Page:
, Volume 4, Issue 2, pp 85-104

Local Ecological Knowledge and Institutional Dynamics for Ecosystem Management: A Study of Lake Racken Watershed, Sweden

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Abstract

The sustainable use of resources requires that management practices and institutions take into account the dynamics of the ecosystem. In this paper, we explore the role of local ecological knowledge and show how it is used in management practices by a local fishing association in a contemporary rural Swedish community. We focus on the local management of crayfish, a common-pool resource, and also address the way crayfish management is linked to institutions at different levels of Swedish society. Methods from the social sciences were used for information gathering, and the results were analyzed within the framework of ecosystem management. We found that the practices of local fishing association resemble an ecosystem approach to crayfish management. Our results indicate that local users have substantial knowledge of resource and ecosystem dynamics from the level of the individual crayfish to that of the watershed, as reflected in a variety of interrelated management practices embedded in and influenced by institutions at several levels. We propose that this policy of monitoring at several levels simultaneously, together with the interpretation of a bundle of indicators and associated management responses, enhances the possibility of building ecological resilience into the watershed. Furthermore, we found that flexibility and adaptation are required to avoid command-and-control pathways of resource management. We were able to trace the development of the local fishing association as a response to crisis, followed by the creation of an opportunity for reorganization and the recognition of slow ecosystem structuring variables, and also to define the role of knowledgeable individuals in the whole process. We discuss the key roles of adaptive capacity, institutional learning, and institutional memory for successful ecosystem management and conclude that scientific adaptive management could benefit from a more explicit collaboration with flexible community-based systems of resource management for the implementation of policies as experiments.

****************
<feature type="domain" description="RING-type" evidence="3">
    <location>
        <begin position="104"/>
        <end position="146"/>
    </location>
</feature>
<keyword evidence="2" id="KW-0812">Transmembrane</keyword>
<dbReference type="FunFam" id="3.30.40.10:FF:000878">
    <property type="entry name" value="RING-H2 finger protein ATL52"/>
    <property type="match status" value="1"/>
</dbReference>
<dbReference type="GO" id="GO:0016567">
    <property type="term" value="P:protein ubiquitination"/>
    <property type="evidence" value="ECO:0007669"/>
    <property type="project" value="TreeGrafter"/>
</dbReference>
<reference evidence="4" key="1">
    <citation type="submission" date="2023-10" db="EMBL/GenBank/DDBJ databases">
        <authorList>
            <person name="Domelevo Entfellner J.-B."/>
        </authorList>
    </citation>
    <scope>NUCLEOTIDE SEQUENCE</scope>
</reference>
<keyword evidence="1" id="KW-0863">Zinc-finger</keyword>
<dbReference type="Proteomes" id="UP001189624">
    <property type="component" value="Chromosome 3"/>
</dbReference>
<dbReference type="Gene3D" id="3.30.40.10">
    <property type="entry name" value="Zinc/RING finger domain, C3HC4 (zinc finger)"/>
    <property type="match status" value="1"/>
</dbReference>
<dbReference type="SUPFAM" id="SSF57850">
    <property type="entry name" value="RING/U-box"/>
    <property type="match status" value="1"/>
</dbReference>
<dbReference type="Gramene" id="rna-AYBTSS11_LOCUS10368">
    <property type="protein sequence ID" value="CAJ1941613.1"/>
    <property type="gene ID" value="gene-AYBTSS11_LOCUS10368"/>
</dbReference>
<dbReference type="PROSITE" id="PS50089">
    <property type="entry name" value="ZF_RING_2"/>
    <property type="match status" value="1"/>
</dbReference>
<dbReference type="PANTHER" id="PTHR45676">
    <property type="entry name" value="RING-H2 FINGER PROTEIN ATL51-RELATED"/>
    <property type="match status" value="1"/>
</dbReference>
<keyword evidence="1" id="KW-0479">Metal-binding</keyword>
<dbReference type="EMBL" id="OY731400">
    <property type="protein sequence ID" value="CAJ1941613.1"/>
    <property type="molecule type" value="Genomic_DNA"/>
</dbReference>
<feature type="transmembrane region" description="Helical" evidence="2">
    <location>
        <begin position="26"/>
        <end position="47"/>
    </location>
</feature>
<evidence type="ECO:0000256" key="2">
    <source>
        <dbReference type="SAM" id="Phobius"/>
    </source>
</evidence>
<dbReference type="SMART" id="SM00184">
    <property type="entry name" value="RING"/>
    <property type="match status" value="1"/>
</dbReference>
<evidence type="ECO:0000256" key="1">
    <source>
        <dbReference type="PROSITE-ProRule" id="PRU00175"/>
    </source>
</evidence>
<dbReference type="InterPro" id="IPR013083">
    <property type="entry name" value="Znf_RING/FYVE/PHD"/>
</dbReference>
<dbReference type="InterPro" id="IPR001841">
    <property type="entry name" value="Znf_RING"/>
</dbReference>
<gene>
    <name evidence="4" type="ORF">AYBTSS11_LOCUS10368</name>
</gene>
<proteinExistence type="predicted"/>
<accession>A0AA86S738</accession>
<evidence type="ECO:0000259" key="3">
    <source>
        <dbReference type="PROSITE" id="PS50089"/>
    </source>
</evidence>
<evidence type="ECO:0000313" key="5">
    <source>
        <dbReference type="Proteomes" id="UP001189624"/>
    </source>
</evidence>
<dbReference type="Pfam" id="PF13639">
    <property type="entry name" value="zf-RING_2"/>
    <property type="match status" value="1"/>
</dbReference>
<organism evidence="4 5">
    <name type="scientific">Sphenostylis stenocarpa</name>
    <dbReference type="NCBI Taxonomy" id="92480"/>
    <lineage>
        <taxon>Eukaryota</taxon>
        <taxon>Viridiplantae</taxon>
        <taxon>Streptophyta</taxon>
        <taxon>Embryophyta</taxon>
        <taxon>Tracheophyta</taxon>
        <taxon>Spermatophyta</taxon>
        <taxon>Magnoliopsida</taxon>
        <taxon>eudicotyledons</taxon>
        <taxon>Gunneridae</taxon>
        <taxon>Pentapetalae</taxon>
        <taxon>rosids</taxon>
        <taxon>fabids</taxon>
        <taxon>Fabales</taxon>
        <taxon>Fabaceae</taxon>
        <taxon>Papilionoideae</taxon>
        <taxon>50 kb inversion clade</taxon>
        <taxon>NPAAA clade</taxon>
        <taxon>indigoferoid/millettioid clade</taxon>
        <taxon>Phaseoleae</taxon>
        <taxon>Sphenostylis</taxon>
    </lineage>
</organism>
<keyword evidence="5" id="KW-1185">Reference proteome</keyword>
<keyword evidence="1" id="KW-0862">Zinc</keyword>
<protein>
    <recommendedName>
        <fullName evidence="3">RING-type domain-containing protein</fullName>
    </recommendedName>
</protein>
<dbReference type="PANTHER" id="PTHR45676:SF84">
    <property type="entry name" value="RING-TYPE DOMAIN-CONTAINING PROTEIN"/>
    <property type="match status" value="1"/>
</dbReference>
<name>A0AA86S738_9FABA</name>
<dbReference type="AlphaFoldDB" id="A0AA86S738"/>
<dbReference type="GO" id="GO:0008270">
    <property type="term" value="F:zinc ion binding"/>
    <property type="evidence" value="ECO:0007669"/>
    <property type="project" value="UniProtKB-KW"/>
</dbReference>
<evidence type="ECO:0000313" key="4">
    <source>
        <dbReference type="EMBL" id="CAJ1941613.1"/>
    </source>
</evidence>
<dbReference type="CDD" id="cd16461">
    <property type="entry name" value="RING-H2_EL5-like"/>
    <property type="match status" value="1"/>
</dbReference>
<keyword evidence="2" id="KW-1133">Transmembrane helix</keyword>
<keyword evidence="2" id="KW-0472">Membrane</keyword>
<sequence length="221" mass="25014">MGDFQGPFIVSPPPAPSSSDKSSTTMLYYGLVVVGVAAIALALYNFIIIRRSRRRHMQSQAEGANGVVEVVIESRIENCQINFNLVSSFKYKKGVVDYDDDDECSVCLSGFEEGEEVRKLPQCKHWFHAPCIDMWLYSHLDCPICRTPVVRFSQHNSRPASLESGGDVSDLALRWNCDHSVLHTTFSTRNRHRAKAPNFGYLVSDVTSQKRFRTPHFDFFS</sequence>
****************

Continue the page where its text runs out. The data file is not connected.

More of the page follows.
Received 26 April 2000; accepted 13 October 2000.